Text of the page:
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99th Milano-Sanremo - HC
Italy, March 22, 2008
Modified percorso and in-form attackers likely to change finale
By Gregor Brown in Milano
The 99th Milano-Sanremo is set to be an Easter weekend slugfest along the Ligurian coast thanks to the number of attacking-type riders who are on form. The single-day race – 298 kilometres from Milano to Sanremo on March 22 – is the traditional first of five Monuments of the year, known as La Classicissima.
Italian cyclists will fight tooth and nail to win the biggest single-day outing of the year, and for every sprinter it is the race to have in one's palmarès. Win this race and you are cheered like a champion up and down the Via Roma and remembered forever in the books of cycling lore.
Strangely enough, this year the race will not finish on the famous Via Roma in Sanremo, but closer to the seaside due to construction and the Easter weekend. As normal, the race will descend the Poggio after 291.8 kilometres, head west on Corso Cavallotti, Via Fiume and pass under the red triangle on Corso Orazio Raimondo. However, it will then avoid Via Roma for the finishing stretch on Lungomare Italo Calvino - closer to the Mar Ligure – by taking a left at the fountain. The left will be followed by a quick right for 250 metres on Via Nino Bixio, a left on Giardini Vittorio Veneto and the final turn – a right – on to Lungomare Italo Calvino for the final 250 metres.
The race, organised by RCS Sport, will start near Milano's Piazza Duomo, in Castello Sforzesco. The castle, home for many of Milano's refugee cats and collections of artwork, will be the official partenza at 9:20 on Saturday. Leaving the fashion capital's glitz and glamour, the riders will roll out onto the race's parcours.
Two-hundred participants will head south across the Lombardia plain and Po River on their way to Campo Ligure. There they will encounter the race's first major obstacle, the Passo del Turchino (532m). The mountain pass, 24 kilometres long, is a little too early (155.7 kilometres remaining) and steady to decide the race. Most riders will roll the climb in their big rings and by the summit we should see an already-established escape group with minutes in hand.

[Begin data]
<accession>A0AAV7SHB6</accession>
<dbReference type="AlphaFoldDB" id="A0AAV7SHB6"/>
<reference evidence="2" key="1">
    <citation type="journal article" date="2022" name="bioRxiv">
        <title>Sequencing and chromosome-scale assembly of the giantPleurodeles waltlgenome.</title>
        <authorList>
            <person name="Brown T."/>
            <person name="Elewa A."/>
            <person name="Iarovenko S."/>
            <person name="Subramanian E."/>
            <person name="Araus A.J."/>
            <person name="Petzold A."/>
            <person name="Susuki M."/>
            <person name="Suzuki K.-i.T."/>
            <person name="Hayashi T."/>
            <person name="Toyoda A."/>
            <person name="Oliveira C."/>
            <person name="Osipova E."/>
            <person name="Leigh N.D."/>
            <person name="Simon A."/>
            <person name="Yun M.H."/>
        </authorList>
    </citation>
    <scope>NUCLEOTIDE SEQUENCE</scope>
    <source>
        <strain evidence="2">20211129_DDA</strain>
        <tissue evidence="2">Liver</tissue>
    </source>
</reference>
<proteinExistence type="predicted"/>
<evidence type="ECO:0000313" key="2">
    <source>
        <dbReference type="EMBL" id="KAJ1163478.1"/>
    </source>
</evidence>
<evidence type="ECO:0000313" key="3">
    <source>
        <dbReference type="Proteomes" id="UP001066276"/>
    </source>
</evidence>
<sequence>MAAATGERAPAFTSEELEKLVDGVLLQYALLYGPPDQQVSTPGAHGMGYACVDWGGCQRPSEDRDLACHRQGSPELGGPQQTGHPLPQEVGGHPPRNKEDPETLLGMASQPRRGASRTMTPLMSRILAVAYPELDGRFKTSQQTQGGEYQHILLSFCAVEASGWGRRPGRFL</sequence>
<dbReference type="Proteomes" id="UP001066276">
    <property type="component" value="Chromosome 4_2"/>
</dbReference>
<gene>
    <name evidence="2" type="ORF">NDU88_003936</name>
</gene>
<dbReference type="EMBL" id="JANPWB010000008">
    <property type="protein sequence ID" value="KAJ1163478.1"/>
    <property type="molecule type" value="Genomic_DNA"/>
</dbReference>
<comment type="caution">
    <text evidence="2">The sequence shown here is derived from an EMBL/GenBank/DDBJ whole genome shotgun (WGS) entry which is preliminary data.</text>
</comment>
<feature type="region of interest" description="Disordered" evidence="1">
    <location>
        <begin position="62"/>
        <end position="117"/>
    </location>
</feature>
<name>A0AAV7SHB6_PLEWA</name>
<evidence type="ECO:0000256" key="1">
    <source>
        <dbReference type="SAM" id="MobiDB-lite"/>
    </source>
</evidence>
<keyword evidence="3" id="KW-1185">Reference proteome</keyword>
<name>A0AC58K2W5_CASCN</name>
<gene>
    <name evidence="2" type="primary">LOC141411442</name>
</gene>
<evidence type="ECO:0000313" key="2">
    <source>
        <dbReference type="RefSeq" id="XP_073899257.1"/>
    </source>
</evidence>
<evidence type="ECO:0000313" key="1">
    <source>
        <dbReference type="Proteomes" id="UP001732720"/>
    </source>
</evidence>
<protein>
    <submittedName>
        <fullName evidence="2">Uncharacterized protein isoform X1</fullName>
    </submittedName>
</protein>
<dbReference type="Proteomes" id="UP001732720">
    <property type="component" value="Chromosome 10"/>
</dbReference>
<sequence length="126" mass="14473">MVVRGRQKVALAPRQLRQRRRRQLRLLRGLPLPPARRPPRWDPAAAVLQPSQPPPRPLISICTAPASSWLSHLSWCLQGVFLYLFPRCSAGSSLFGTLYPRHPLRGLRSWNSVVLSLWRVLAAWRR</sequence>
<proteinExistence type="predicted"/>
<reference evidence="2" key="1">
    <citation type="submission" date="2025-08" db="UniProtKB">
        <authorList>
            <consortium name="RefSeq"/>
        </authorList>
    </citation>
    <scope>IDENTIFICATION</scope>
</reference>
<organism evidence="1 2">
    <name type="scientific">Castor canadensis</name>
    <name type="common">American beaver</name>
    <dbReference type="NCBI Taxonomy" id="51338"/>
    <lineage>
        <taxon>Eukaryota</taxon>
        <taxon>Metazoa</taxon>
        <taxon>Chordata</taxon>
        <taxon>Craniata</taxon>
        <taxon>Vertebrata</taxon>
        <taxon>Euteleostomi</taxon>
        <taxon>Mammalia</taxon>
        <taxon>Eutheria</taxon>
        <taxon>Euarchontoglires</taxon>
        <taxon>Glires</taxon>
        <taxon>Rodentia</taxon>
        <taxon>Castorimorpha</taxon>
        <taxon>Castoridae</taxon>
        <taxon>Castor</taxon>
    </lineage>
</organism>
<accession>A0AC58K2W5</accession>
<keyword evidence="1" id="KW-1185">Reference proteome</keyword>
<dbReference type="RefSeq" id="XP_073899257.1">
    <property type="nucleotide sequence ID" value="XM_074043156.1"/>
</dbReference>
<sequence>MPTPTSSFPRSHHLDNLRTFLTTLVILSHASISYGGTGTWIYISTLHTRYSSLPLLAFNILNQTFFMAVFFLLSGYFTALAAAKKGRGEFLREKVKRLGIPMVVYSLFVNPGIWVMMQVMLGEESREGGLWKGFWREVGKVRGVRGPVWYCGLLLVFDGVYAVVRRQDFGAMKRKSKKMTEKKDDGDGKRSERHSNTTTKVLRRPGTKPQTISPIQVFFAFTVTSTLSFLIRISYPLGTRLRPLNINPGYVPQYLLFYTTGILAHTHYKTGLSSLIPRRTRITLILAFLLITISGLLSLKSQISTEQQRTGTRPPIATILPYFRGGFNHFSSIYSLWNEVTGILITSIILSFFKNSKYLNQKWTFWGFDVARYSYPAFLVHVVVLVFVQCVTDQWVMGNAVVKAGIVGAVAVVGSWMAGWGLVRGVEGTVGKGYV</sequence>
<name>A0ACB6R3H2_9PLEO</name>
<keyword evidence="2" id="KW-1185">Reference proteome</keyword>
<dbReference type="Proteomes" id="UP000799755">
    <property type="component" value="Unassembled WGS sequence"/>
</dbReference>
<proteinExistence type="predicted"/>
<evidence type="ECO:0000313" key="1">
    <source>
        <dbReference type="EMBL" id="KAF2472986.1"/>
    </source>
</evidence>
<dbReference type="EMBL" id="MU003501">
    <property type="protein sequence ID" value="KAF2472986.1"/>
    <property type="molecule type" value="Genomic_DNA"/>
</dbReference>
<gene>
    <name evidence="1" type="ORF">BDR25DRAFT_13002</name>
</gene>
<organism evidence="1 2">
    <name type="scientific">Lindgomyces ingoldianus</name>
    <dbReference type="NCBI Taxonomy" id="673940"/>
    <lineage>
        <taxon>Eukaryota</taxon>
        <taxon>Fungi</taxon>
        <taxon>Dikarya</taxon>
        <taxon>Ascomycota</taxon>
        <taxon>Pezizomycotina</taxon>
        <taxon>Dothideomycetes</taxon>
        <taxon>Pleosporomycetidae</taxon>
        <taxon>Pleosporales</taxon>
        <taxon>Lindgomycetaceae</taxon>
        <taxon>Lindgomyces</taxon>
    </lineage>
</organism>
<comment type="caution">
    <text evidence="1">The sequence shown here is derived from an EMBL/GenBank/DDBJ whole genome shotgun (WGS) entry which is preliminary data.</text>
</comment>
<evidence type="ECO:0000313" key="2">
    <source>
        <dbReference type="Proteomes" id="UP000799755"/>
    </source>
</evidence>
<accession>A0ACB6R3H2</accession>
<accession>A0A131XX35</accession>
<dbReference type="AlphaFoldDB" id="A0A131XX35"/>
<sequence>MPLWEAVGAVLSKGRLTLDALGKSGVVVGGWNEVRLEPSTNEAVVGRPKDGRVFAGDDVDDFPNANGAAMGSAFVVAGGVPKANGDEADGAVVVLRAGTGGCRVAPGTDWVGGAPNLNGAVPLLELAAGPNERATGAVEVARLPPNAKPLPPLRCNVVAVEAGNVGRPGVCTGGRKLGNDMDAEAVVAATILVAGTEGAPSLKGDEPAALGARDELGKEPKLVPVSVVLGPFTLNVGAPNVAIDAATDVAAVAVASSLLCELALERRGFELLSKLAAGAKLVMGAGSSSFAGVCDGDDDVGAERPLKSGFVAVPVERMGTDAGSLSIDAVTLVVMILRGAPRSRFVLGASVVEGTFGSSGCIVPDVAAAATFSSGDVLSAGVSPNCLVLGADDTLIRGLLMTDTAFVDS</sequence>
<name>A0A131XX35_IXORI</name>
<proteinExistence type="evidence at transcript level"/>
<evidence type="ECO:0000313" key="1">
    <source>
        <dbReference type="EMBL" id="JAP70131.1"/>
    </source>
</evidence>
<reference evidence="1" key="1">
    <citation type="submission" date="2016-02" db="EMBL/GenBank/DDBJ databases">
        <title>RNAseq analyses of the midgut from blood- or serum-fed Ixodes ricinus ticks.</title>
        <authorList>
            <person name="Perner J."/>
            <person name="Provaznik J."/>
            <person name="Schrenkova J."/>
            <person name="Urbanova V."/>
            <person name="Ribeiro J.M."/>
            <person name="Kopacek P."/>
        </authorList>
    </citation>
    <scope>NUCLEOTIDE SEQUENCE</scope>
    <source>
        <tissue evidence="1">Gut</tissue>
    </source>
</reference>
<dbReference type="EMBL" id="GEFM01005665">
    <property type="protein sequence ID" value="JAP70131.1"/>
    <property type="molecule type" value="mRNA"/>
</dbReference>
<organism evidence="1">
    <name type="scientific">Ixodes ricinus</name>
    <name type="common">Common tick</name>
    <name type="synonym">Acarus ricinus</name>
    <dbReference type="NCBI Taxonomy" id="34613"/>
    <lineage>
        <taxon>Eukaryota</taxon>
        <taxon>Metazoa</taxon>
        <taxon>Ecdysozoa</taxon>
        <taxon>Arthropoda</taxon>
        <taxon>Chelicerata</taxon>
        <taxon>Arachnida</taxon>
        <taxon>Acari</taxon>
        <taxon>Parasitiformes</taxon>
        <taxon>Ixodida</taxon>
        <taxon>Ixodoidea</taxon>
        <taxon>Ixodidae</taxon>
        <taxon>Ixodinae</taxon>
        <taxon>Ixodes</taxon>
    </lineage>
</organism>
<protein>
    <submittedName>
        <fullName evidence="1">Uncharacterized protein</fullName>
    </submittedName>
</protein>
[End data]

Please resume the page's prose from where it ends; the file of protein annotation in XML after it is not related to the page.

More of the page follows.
Out of the 180-metre tunnel and over the summit of Turchino, the riders will smell the salt air off the Mar Ligure (Ligurian Sea). After a descent of 12 kilometres, they will be cutting along the edge of the coast on the narrow roads towards Sanremo.
The Milano-Sanremo features another change for 2008. Le Mànie was introduced due to road blockage and construction. The 4.7 kilometre climb comes early at 94 kilometres to go, but will be felt in the riders legs. "There is that extra climb, and it has become harder for the sprinters this year. Even if that climb comes early, it will remain in the legs," noted Italian Alessandro Ballan (Lampre).
The sprinters' henchmen will be sent to the front following Le Mànie to control the pace over I Tre Capi. I Capi consist of the Capo Mele (km 245.6), Capo Cervo (km 250.9) and the steep Capo Berta (km 258.4). Capo Berta leaves 39.6 kilometres remaining and only 17.5 kilometres before the Cipressa. Any rider who wants to battle for victory will need to be in the top thirty of the peloton to avoid disaster as the road continues to stake along the coast.
The race will be on the verge of exploding as it passes Imperia and leads to the Cipressa (240m) and Poggio (169m). The remaining climbs, Cipressa (5.65km long at 22.1km to go) and the Poggio (3.7km at 6.2km), are not all that difficult but given the distance already covered, 270 kilometres, the effort will be felt. With early weather forecasts predicting dry roads and highs of 12°C (55°F), it should be a perfect day for the favourites to shine.